3. Post update! Please see comments below, there are other ways to back your Scrivener up to a cloud storage system so you can access across multiple devices.

He said, she said: Writing powerful dialogue

Learn to write strong dialogue without using adverbs or verbs to modify said.

Several years ago, I participated in a Visiting Writers Series class at Butler University that focused on reading and analyzing the works of writers and poets visiting the school or local Indianapolis area. (The class name was very literal.) As part of the class, I had the honor of introducing Elmore Leonard during his lecture at Clowes Hall.

Myself and Elmore Leonard at Butler University

I could tell you some more about the introduction (it was terrifying and wonderful and I almost threw up) but the best part of the experience was the pre-lecture dinner where myself and a couple of other writers spent time with Mr. Leonard and learning about his craft. We went to the Naked Tchopstix in Broad Ripple and he told us about the tattoos he got while serving during World War II and the importance of writing every day. What stuck with me from that conversation was his advice to never use anything other than said in dialogue. No adverbs, no adjectives, no verbs. Nothing. Just he said, she said, they said, we said, I said.

At the time I nodded enthusiastically because who was I to disagree with a writing god? Later on, as I worked privately on my own prose I felt the advice didn’t work. How is the reader supposed to know my, the writer’s intent, if I don’t use sarcastically, quietly, loudly, scoffed, growled, etc. when writing dialogue? I couldn’t make them guess–that seemed cruel and unproductive. So I pocketed the advice and continued writing dialogue as I always had: peppered with clues about my intent.

Recently, I re-read Strunk & White’s The Elements of Style and came across the advice again.

“It is seldom advisable to tell all. Be sparing, for instance, in the use of adverbs after “he said,” “she replied,” and the like…Let the conversation itself disclose the speaker’s manner or condition.”

(Strunk and White 75)

And it clicked. I, as the writer, am not supposed to tell my readers about the characters. The characters are supposed to tell the readers about themselves. HOLY HELL. This whole time I’ve been writing weak dialogue by using adverbs and verbs to forcefully drag my readers down a certain path of understanding.

Opening up the last chapter I worked on, I went through and cut every adverb and verb I could find. Which meant I was editing 95% of my dialogue. Confronted with so much slashing, I realized I was relying too heavily on the writing to tell the story instead of allowing the actions and dialogue to speak for themselves. Me, the writer, was interjecting in the story like an unwanted voiceover when I should have been an observer.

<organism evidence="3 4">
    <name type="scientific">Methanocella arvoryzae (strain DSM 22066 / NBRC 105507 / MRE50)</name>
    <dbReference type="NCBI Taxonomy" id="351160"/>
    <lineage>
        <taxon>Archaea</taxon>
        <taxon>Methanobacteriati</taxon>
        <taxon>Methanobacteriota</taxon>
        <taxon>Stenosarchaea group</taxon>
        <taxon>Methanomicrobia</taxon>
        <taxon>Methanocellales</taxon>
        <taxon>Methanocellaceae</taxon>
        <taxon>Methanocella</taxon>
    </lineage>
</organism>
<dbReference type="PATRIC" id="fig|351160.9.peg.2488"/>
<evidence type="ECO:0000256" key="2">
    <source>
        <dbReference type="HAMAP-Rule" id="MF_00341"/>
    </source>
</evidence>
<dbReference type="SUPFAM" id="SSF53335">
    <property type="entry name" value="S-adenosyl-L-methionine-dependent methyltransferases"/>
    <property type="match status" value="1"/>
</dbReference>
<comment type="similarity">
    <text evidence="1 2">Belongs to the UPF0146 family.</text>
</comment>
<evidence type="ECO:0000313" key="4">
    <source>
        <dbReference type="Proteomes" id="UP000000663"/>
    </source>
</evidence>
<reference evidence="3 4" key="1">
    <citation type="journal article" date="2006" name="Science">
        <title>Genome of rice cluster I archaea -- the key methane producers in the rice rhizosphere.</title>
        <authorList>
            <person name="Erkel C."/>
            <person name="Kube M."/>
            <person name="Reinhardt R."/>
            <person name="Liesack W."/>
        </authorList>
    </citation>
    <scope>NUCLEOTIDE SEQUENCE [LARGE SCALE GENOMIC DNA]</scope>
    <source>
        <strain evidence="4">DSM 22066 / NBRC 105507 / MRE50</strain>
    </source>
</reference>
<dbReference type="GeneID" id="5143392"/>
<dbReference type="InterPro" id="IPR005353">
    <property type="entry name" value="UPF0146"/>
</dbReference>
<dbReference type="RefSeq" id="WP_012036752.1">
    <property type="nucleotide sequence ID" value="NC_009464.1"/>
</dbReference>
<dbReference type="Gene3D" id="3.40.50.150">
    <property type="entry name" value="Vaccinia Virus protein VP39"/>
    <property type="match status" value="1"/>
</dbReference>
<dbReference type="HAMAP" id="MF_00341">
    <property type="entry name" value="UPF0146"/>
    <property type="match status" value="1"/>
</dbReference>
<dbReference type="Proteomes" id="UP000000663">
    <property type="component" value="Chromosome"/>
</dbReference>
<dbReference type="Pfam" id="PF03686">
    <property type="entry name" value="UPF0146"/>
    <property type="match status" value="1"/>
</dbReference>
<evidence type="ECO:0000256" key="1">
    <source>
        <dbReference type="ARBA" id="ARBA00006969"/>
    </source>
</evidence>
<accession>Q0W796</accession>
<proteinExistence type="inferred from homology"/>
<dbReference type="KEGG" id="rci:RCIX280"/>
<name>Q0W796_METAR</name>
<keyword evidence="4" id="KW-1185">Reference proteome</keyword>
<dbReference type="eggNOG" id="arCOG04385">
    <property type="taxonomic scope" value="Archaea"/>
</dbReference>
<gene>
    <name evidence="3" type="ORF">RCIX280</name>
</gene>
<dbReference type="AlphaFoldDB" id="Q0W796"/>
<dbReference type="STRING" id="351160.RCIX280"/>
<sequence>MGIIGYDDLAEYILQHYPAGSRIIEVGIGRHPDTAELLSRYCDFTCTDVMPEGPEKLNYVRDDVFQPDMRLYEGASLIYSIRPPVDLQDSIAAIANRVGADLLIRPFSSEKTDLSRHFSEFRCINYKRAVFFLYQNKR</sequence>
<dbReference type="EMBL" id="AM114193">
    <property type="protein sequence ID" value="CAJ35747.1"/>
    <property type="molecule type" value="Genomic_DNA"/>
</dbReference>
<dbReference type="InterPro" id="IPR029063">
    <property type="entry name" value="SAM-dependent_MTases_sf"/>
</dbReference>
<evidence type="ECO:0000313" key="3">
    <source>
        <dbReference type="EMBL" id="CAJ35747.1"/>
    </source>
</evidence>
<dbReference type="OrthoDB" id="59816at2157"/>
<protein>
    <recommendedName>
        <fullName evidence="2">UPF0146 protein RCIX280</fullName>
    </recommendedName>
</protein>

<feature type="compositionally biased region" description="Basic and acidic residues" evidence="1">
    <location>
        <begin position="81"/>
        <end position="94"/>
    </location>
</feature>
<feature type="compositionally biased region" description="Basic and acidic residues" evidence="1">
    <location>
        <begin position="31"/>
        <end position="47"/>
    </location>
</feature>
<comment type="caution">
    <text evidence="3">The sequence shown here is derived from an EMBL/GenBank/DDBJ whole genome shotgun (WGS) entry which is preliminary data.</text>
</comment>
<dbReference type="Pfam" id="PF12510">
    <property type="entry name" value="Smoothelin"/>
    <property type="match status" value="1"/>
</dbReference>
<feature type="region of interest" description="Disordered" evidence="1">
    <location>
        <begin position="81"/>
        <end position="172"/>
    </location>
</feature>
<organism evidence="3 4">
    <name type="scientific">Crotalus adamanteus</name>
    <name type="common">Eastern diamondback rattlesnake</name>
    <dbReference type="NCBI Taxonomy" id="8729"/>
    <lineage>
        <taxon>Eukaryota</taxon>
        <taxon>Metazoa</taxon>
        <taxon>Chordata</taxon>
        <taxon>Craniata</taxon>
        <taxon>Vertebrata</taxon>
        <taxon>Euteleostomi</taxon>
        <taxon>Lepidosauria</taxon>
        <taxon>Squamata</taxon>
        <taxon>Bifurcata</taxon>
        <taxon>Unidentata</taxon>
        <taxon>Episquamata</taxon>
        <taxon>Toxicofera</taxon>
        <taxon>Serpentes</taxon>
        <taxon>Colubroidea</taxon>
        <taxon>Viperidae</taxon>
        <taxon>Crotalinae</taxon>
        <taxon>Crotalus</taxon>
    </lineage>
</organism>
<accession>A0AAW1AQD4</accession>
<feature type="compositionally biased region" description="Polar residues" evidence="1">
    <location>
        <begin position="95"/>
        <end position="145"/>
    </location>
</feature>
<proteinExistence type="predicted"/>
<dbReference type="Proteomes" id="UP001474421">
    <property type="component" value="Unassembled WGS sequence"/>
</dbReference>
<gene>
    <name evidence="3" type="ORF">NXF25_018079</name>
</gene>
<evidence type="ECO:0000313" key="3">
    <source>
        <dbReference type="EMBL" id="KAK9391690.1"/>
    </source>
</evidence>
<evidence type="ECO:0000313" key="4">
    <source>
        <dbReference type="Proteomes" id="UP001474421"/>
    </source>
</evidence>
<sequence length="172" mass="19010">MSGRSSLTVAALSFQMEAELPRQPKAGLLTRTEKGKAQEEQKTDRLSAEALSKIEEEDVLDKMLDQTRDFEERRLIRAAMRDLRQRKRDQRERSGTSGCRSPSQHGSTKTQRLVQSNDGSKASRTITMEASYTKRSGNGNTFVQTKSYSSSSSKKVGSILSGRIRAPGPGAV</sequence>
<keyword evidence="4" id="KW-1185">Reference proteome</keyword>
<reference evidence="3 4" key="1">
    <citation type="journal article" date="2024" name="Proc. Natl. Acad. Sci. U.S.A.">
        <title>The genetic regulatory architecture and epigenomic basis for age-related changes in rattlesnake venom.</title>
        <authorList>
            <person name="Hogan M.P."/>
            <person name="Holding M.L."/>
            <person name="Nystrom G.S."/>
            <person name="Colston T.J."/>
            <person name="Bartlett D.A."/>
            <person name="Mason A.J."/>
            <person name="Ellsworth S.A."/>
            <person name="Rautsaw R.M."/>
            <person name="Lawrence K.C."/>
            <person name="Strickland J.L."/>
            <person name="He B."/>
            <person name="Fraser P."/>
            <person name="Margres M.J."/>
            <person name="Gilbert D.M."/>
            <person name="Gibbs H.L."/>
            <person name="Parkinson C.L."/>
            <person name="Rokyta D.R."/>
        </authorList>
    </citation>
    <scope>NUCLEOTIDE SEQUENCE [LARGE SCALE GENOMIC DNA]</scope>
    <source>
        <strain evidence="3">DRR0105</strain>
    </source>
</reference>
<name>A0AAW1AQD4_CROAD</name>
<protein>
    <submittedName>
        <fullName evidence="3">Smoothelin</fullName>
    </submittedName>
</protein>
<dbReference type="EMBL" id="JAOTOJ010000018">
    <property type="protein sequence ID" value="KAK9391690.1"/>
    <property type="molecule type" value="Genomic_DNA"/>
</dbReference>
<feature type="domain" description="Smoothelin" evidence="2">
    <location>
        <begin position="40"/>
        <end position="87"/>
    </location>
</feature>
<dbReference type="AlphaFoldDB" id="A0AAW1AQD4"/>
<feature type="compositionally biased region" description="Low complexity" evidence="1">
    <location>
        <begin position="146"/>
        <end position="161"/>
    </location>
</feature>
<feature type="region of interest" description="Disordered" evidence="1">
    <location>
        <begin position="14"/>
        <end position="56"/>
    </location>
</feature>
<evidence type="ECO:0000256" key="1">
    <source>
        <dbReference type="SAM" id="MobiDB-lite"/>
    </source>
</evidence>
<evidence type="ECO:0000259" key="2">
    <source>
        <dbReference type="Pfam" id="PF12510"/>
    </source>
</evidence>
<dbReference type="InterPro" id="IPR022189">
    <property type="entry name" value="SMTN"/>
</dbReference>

While burning and slashing all words ending in -ly or -ed it became clear I couldn’t just edit out adverbs and verbs to create good prose.

“This is good cake,” she said greedily, “I adore it.”

“Of course it is,” he said sneered, “I used to work in a Parisian bakery.”

Better without the adverbs and verbs but still not great. It took time and patience and lots of what-the-hell-am-I-doing-can-I-even-write-well? but I found some tactics to remove those life-draining adverbs and verbs to write drastically better dialogue. Here are my top three tips:

Connotation is your friend

If you’re not using adverbs to describe the way your character says something, then use the connotation of their words to convey their feelings. For example, “I like coffee” has a variety of meanings depending on how it’s said. The character could be ironic, sarcastic, enthusiastic, or anything. Instead of modifying the verb said try modifying the content of the dialogue.

Original: “I like coffee.” She said sarcastically.

Revised: “I guess I like coffee.” She said.

Show don’t tell

Already modified the content of the dialogue as much as you can? Try describing what your character is doing before, during, or after they speak. Grinning, fidgeting fingers, or slamming a door are more telling than happily, nervously, or angrily ever were.

Original: “I like coffee.” She said sarcastically.

Revised: “I like coffee,” she said, picking up the sugar dispenser and holding it above her coffee cup for several seconds.

Play off the other characters